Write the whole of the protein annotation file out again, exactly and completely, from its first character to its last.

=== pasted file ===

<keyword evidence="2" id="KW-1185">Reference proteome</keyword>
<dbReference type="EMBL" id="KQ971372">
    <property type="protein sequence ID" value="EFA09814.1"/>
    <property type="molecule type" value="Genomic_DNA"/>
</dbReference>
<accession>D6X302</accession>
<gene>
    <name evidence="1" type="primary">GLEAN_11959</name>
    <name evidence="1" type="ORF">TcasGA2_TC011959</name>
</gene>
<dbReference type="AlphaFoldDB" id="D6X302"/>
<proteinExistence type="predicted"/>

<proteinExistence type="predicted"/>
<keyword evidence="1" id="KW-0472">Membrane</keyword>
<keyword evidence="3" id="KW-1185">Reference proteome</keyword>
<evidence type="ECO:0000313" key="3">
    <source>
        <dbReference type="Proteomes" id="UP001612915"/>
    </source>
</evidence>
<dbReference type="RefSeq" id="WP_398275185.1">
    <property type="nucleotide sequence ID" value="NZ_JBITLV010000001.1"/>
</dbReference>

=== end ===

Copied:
<keyword evidence="2" id="KW-1185">Reference proteome</keyword>
<dbReference type="EMBL" id="KQ971372">
    <property type="protein sequence ID" value="EFA09814.1"/>
    <property type="molecule type" value="Genomic_DNA"/>
</dbReference>
<accession>D6X302</accession>
<gene>
    <name evidence="1" type="primary">GLEAN_11959</name>
    <name evidence="1" type="ORF">TcasGA2_TC011959</name>
</gene>
<dbReference type="AlphaFoldDB" id="D6X302"/>
<proteinExistence type="predicted"/>

<proteinExistence type="predicted"/>
<keyword evidence="1" id="KW-0472">Membrane</keyword>
<keyword evidence="3" id="KW-1185">Reference proteome</keyword>
<evidence type="ECO:0000313" key="3">
    <source>
        <dbReference type="Proteomes" id="UP001612915"/>
    </source>
</evidence>
<dbReference type="RefSeq" id="WP_398275185.1">
    <property type="nucleotide sequence ID" value="NZ_JBITLV010000001.1"/>
</dbReference>